Photo: Credit: Arlene Pomerantz
By Colleen O’Brien
Jamie Serruto, who turns 18 in October, presently is a 17-year-old senior at Millburn High School, a life-long resident of the Millburn community, a Class President for four years running, and will in all probability, take a seat at the table of the Millburn BOE in January. The BOE election is Tuesday, Nov. 5th, at polling places across Millburn Township.
The term that Serruto aspires to is one-year, running from January 2020 to December 2020. Serruto’s aspirations for the position include being able to show first-hand what it’s like to go through the school system from K-12. “I have lived here in Short Hills my entire life where the community has provided me with an outstanding education, and (now) getting involved (in this election) has allowed my passion for service to blossom.”
Serruto added that he believes that “we are a stronger community when we are working for the betterment of everyone.”
Serruto believes that future high school seniors may want to follow in his footsteps “if they feel passionate and prepared.” He says that “this role is not for everyone.” But he believes that “A student’s perspective can be a very valuable contribution to the Board of Education.”
Some experts would agree that students who have a say in their own governance are apt to become better citizens and workers, develop public speaking abilities as well as grow empathy, and respectfully question the status quo.
For instance, Serruto was instrumental last year in extending the lunch break for the high school’s 1,500 students to 58 minutes. Serruto maintains that the extra time gave students more options, including ‘me’ time, one-on-one with teachers, and club gatherings. He also believes that after-school activities were freed up.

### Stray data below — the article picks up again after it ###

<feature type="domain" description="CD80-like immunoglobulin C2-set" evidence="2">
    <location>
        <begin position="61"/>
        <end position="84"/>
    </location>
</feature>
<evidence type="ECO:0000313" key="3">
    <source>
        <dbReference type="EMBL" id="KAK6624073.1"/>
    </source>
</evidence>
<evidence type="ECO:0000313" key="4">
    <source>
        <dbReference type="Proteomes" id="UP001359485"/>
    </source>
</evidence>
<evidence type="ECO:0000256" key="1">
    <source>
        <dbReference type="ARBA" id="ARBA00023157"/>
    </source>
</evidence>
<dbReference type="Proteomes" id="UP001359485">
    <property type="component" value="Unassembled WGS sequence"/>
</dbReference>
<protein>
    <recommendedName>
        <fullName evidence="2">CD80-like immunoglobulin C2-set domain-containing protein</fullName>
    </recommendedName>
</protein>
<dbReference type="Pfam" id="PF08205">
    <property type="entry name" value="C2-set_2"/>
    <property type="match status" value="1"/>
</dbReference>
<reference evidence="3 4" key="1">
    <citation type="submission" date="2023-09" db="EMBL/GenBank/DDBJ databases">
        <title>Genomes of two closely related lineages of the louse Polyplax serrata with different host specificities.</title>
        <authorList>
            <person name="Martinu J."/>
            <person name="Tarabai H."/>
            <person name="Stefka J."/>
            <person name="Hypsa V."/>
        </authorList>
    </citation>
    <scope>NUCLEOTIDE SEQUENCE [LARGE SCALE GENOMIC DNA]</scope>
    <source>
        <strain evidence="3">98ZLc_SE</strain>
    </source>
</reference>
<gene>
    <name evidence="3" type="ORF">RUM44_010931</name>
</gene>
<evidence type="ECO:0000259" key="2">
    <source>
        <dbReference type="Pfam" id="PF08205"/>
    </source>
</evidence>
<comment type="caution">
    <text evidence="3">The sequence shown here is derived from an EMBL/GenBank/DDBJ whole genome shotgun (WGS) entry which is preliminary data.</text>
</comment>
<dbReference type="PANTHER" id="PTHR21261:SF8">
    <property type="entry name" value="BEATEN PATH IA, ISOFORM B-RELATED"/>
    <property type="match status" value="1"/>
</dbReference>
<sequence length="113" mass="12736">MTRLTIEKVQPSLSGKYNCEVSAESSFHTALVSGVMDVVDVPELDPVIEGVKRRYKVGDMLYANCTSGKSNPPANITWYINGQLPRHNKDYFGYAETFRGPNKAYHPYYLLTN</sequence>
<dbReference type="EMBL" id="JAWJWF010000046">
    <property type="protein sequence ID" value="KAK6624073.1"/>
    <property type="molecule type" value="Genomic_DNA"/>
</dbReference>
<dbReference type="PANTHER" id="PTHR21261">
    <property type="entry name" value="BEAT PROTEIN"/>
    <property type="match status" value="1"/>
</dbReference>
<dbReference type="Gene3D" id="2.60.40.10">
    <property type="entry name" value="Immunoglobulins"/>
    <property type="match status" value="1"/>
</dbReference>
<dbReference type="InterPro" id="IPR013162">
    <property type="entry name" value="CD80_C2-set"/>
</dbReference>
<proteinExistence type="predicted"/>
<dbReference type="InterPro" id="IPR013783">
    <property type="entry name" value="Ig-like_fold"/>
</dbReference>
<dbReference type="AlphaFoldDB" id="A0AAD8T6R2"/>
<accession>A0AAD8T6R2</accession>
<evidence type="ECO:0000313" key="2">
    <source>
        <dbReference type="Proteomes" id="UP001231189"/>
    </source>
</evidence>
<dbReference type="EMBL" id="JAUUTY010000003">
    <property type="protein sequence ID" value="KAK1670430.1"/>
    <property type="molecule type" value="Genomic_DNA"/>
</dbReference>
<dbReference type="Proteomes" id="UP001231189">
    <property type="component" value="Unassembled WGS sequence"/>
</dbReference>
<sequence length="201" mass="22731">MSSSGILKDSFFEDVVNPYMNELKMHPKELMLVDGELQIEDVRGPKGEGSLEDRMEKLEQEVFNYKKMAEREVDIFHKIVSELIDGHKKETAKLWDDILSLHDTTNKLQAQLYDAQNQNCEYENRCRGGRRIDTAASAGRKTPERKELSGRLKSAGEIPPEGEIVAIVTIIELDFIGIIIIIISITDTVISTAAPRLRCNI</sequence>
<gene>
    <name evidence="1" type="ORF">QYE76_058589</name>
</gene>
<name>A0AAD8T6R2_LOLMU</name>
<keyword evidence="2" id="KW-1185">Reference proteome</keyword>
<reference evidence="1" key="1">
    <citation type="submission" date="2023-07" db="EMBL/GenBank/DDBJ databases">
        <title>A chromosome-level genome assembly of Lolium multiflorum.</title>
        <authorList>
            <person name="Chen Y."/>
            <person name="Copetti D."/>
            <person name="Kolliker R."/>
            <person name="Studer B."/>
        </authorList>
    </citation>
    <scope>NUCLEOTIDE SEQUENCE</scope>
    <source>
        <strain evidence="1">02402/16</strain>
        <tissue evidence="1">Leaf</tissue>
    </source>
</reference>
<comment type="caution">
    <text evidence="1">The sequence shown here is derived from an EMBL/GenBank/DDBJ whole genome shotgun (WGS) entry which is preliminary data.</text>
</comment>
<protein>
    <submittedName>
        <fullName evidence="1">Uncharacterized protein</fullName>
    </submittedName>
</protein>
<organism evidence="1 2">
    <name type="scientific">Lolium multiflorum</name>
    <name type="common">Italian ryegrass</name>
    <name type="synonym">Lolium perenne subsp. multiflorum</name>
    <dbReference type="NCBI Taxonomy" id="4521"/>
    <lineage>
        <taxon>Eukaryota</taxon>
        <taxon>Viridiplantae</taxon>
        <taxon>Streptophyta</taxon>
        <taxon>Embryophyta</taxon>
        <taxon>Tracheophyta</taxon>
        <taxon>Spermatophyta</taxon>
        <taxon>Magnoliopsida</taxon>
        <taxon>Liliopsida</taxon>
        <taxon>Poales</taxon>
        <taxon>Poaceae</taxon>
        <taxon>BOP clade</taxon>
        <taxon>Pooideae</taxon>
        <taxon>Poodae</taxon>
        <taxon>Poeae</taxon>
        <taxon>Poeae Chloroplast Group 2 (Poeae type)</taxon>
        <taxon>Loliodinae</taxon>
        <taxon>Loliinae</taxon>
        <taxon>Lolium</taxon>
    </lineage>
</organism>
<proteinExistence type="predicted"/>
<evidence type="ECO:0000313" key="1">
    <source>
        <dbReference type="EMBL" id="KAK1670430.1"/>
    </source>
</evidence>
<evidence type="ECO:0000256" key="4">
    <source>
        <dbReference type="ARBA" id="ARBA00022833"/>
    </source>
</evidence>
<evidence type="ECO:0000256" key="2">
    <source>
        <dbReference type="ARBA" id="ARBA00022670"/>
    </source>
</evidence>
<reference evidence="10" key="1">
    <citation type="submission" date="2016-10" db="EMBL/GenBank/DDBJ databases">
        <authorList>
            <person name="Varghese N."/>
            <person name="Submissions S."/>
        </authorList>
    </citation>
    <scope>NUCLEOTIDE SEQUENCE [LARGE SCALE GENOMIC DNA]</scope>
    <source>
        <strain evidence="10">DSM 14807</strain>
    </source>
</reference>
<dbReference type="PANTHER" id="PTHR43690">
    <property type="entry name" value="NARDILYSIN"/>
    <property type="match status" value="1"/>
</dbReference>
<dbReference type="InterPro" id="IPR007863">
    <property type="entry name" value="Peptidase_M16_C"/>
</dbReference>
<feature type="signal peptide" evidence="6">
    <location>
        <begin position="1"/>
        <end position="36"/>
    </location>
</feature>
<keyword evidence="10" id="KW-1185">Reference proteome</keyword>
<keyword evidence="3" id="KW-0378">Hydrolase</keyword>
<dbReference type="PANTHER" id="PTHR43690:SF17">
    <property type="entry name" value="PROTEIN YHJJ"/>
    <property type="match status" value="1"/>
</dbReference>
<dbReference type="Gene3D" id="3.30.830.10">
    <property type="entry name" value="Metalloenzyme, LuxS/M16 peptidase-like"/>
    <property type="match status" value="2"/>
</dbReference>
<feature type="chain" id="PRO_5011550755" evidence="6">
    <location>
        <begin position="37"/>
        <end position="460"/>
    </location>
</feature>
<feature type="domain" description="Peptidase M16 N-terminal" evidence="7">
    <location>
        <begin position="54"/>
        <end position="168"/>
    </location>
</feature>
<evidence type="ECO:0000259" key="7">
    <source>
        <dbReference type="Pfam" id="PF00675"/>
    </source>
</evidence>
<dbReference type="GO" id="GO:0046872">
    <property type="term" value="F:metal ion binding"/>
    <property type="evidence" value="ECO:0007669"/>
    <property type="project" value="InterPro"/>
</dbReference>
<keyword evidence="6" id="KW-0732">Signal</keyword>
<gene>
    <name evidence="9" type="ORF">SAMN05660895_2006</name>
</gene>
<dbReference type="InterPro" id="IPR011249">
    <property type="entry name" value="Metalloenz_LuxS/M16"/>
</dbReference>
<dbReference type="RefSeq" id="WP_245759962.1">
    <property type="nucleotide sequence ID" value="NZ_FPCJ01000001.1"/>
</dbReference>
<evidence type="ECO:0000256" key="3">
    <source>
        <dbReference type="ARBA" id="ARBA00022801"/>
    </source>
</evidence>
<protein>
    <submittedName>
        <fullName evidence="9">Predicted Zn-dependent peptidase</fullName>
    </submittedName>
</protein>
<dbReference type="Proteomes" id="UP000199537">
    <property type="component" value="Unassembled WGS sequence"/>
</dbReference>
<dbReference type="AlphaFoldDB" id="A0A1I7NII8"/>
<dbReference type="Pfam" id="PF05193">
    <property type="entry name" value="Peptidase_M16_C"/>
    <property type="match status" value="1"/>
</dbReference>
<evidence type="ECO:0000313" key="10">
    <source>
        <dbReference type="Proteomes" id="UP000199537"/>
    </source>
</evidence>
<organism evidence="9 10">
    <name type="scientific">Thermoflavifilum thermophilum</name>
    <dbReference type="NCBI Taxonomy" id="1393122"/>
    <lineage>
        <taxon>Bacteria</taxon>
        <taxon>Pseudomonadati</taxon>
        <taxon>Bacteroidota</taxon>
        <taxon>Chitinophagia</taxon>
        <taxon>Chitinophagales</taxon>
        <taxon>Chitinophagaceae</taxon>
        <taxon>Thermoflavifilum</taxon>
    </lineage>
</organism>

How do we make sure the needs of school children are being met? One way is through the District’s budget. The District oversees approximately 5,000 students with an annual budget in excess of $93 million. Admittedly the budget is multi-faceted and breaks down into many categories. Serruto would like to see more financial transparency.
He would also like to see the concept of Arts & Sciences reintroduced, as well as inclusion of all students, regardless of ability, in common classes.
So far, the Millburn Public School System was ranked Number 1 in the state by Niche.com. According to Millburn High’s stats 99 percent of graduating seniors attend four-year colleges.
But there’s always room for improvement. One of the recent focuses in the Millburn Township is addressing — for high schoolers, what is the balance between intense study focus and recreational pursuits?
The District is implementing ideas, according to Superintendent Dr. Christine Burton. They include a Zen room, Yoga, a “Peace Room,” therapy dogs once-a-month, and exam time snacks.
Says Linda Randazo, school psychologist at MHS, “What if you fall short of the mark you set for yourself? We are trying to make students understand that failure is a step to success.”
After graduation Serruto intends “to be present in Millburn Township as much as humanly possible, and have a near perfect Board attendance.” For his college plans, he’s looking along the East Coast from DC to Northern NJ. Serruto is hoping to study Political Science and Public Administration. And after? “Hopefully find myself working in local government.”
For more information, contact Jamie Serruto by emailing firstname.lastname@example.org.